The chief of a Mumbai Firm that works on analyzing blogs says web-monitoring is fast turning into a strong market research tool. A traditional researcher might gather a group of music fans to talk about their favorite MP3 players or spend an afternoon driving around with a research subject.
Blogs are not just inane conversations on the web and the marketers give a serious thought these. Because bloggers who harp about their favorite new gizmos or pen down their rants about the services they hate, are making companies rethink their marketing strategies sometimes even making them take their products back to the drawing board. The growing popularity of blogs and online forums is prompting companies to pay more attention to what is being said about them on the web, and has given rise to a new kind of market research called blog-analytics.
Businesses can get an up-to-the minute feedback on what the world is thinking about them. Studios are already using blogs to see which movies are generating a buzz. Advertisers are tracking responses to their campaigns. Big names like Volkswagen, Toyota, Sony and Apple have been putting the intelligence of the masses to use for improving their products.
Specialized companies such as Fractal Analytics, Intelliseek and Techdirt have developed sophisticated search engines to drill down into the rich conversation online. The search engines retrieve phrases, opinions, key words, sentences and images. By analyzing vocabulary, language pattern and phrasing the program determine the age, sex, and the sentiment of the author. Language based classification indexes are then used to measure their intellect and education to identify the kind of consumers.
This forms the basis for fine tuning marketing strategy and incorporating out-of-the box features.
Fractal Analytics for instance recently carried out an â€˜eavesdropâ€™ study with electronics manufacturer Onida. The study threw up interesting snippets of information that helped Onida design their new product.
For instance, when buying an LCD, users put the ergonomics of the remote over performance, as the remote control was their point of contact with the LCD. In addition the company incorporated a port for iPod and auto-timers just based on blog analysis.
Blog analysis works for companies across the board. Whether you are General Motors or a small car hire company around the corner, bloggers will write about them also, because people donâ€™t have an agenda while they blog, they are simply documenting their lives. So whether a marketer wants to find the right price point for his product or create a buzz about their service, or even manage public relations, blog analysis can be a great tool. Costs too are much less compared to regular market surveys.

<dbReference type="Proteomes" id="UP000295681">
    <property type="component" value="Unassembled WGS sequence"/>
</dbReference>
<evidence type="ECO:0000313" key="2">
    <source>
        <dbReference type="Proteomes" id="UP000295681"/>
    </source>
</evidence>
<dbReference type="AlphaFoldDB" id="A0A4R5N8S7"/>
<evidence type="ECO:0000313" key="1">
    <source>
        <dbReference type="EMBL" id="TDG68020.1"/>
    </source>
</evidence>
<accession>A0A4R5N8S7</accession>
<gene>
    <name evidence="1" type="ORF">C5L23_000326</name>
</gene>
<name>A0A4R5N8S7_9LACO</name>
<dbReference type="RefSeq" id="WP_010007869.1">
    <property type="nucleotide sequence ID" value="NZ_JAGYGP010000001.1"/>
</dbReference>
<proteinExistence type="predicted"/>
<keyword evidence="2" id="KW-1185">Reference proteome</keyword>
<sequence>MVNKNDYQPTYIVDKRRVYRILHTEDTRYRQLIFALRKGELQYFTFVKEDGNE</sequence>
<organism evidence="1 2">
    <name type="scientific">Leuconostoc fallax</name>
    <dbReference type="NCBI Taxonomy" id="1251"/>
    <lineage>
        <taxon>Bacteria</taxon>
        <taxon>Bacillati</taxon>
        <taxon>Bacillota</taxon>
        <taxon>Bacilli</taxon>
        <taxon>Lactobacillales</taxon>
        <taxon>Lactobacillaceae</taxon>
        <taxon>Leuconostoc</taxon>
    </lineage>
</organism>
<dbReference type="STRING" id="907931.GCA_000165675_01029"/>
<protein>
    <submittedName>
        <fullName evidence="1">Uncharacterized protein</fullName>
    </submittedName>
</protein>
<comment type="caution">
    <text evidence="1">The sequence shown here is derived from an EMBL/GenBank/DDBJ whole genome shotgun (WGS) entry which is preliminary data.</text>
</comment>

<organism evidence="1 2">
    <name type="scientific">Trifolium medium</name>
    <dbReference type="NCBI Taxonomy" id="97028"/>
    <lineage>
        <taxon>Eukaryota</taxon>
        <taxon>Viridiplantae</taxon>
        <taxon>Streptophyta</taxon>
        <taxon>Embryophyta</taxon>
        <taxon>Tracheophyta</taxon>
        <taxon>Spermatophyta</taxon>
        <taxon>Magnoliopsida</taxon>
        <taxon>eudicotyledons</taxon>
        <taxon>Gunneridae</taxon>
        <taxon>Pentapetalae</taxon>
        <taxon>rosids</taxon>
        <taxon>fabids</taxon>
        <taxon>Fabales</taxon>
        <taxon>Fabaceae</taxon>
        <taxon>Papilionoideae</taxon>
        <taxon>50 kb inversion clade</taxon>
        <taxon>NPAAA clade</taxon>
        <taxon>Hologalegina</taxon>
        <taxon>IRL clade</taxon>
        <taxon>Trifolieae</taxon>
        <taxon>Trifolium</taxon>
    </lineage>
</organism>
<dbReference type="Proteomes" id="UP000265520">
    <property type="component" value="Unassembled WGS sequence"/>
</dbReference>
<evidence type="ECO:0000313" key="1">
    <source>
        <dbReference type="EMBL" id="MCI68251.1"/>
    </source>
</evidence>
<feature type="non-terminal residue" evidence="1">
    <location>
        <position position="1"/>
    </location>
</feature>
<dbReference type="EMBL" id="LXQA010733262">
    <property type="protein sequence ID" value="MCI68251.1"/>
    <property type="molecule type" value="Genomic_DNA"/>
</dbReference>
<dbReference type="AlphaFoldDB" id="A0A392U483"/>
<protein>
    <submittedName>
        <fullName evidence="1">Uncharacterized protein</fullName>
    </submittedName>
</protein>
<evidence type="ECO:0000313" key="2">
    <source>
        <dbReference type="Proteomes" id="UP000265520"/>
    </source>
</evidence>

Secondly, these are unbiased, unsolicited commentaries, so the information is that much more authentic and meaningful. Also, the base is being worked with is humongous â€“ because the analyzing is for over 200 million blogs worldwide where people post 2 million posts everyday.
And just because the bloggers are based in a different geography doesnâ€™t make the data any less relevant. Simply because no matter where the blogger is, the basic things looked for in the product are essentially the same.
For instance, a study found that parents of babies aged between two and four were willing to compromise slightly on the absorption of the diapers for more colorful diapers, because kids were happier wearing attractive colors.
There are companies that will handle bigger projects, but for smaller projects, one can use one of many tools available from companies like BuzzMetrics www.nielsenbuzzmetrics.com and TechDirt www.techdirt.com to find what the world is saying about a particular topic.
These tools have created a panel of what it calls â€˜word-of-mouth influencersâ€™ â€“ a list of thousands of bloggers, message board posters and other people deemed influential in the online community, in part by examining traffic numbers. By studying their online interaction, these tools claim to give companies important information about how they are perceived by customers. For a small price, clients can access a web site to download data generated by the service, and customers can also receive a monthly report summarizing key findings.